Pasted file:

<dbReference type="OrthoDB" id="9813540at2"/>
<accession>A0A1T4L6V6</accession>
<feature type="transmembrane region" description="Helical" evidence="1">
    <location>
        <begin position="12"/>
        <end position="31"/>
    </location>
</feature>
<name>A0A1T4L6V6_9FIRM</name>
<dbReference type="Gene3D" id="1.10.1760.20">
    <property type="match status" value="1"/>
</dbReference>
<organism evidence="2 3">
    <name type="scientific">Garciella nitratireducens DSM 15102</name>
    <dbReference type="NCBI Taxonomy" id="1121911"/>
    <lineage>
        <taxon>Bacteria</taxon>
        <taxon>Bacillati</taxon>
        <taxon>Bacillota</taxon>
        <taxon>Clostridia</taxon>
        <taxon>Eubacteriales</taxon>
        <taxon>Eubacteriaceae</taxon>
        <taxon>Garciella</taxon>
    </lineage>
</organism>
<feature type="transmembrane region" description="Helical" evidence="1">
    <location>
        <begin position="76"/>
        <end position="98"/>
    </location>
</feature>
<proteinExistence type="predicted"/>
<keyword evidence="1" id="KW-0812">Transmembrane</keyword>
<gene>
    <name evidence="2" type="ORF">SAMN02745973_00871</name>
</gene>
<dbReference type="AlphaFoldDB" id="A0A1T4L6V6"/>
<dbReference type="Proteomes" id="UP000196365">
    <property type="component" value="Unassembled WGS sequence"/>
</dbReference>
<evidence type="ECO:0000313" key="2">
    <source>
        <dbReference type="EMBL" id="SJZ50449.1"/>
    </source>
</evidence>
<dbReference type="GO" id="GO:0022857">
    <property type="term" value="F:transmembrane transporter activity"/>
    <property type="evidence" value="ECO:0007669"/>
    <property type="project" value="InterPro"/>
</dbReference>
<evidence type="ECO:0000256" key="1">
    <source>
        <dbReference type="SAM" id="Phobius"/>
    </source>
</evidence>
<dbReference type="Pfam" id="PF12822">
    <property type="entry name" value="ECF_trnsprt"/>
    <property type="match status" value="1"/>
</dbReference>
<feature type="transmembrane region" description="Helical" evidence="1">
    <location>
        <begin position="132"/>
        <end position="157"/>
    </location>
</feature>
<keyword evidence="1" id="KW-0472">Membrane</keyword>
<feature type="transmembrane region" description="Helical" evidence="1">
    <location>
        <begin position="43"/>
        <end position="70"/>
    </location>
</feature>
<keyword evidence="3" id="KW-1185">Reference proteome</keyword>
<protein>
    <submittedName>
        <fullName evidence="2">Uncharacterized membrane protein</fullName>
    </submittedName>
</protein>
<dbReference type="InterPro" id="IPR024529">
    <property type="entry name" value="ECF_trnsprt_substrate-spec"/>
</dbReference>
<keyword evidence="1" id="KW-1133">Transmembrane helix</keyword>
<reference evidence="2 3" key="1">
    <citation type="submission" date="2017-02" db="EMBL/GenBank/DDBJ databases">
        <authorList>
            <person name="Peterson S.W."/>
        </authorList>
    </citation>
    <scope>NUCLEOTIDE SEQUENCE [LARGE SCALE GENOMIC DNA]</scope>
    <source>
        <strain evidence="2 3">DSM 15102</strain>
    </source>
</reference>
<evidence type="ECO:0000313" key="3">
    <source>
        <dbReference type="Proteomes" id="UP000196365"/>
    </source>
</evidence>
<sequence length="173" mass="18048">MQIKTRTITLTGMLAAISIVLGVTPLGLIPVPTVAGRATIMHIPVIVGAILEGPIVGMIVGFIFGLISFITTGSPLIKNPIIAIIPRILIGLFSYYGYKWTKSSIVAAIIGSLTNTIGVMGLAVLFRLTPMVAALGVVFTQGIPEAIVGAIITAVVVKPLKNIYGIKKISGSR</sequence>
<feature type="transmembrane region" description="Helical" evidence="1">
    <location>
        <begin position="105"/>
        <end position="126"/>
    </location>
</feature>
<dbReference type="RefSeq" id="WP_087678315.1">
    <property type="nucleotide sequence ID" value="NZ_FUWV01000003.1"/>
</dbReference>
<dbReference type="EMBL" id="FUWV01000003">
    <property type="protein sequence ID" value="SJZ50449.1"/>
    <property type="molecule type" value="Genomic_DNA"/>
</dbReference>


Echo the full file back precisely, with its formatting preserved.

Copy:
<dbReference type="OrthoDB" id="9813540at2"/>
<accession>A0A1T4L6V6</accession>
<feature type="transmembrane region" description="Helical" evidence="1">
    <location>
        <begin position="12"/>
        <end position="31"/>
    </location>
</feature>
<name>A0A1T4L6V6_9FIRM</name>
<dbReference type="Gene3D" id="1.10.1760.20">
    <property type="match status" value="1"/>
</dbReference>
<organism evidence="2 3">
    <name type="scientific">Garciella nitratireducens DSM 15102</name>
    <dbReference type="NCBI Taxonomy" id="1121911"/>
    <lineage>
        <taxon>Bacteria</taxon>
        <taxon>Bacillati</taxon>
        <taxon>Bacillota</taxon>
        <taxon>Clostridia</taxon>
        <taxon>Eubacteriales</taxon>
        <taxon>Eubacteriaceae</taxon>
        <taxon>Garciella</taxon>
    </lineage>
</organism>
<feature type="transmembrane region" description="Helical" evidence="1">
    <location>
        <begin position="76"/>
        <end position="98"/>
    </location>
</feature>
<proteinExistence type="predicted"/>
<keyword evidence="1" id="KW-0812">Transmembrane</keyword>
<gene>
    <name evidence="2" type="ORF">SAMN02745973_00871</name>
</gene>
<dbReference type="AlphaFoldDB" id="A0A1T4L6V6"/>
<dbReference type="Proteomes" id="UP000196365">
    <property type="component" value="Unassembled WGS sequence"/>
</dbReference>
<evidence type="ECO:0000313" key="2">
    <source>
        <dbReference type="EMBL" id="SJZ50449.1"/>
    </source>
</evidence>
<dbReference type="GO" id="GO:0022857">
    <property type="term" value="F:transmembrane transporter activity"/>
    <property type="evidence" value="ECO:0007669"/>
    <property type="project" value="InterPro"/>
</dbReference>
<evidence type="ECO:0000256" key="1">
    <source>
        <dbReference type="SAM" id="Phobius"/>
    </source>
</evidence>
<dbReference type="Pfam" id="PF12822">
    <property type="entry name" value="ECF_trnsprt"/>
    <property type="match status" value="1"/>
</dbReference>
<feature type="transmembrane region" description="Helical" evidence="1">
    <location>
        <begin position="132"/>
        <end position="157"/>
    </location>
</feature>
<keyword evidence="1" id="KW-0472">Membrane</keyword>
<feature type="transmembrane region" description="Helical" evidence="1">
    <location>
        <begin position="43"/>
        <end position="70"/>
    </location>
</feature>
<keyword evidence="3" id="KW-1185">Reference proteome</keyword>
<protein>
    <submittedName>
        <fullName evidence="2">Uncharacterized membrane protein</fullName>
    </submittedName>
</protein>
<dbReference type="InterPro" id="IPR024529">
    <property type="entry name" value="ECF_trnsprt_substrate-spec"/>
</dbReference>
<keyword evidence="1" id="KW-1133">Transmembrane helix</keyword>
<reference evidence="2 3" key="1">
    <citation type="submission" date="2017-02" db="EMBL/GenBank/DDBJ databases">
        <authorList>
            <person name="Peterson S.W."/>
        </authorList>
    </citation>
    <scope>NUCLEOTIDE SEQUENCE [LARGE SCALE GENOMIC DNA]</scope>
    <source>
        <strain evidence="2 3">DSM 15102</strain>
    </source>
</reference>
<evidence type="ECO:0000313" key="3">
    <source>
        <dbReference type="Proteomes" id="UP000196365"/>
    </source>
</evidence>
<sequence length="173" mass="18048">MQIKTRTITLTGMLAAISIVLGVTPLGLIPVPTVAGRATIMHIPVIVGAILEGPIVGMIVGFIFGLISFITTGSPLIKNPIIAIIPRILIGLFSYYGYKWTKSSIVAAIIGSLTNTIGVMGLAVLFRLTPMVAALGVVFTQGIPEAIVGAIITAVVVKPLKNIYGIKKISGSR</sequence>
<feature type="transmembrane region" description="Helical" evidence="1">
    <location>
        <begin position="105"/>
        <end position="126"/>
    </location>
</feature>
<dbReference type="RefSeq" id="WP_087678315.1">
    <property type="nucleotide sequence ID" value="NZ_FUWV01000003.1"/>
</dbReference>
<dbReference type="EMBL" id="FUWV01000003">
    <property type="protein sequence ID" value="SJZ50449.1"/>
    <property type="molecule type" value="Genomic_DNA"/>
</dbReference>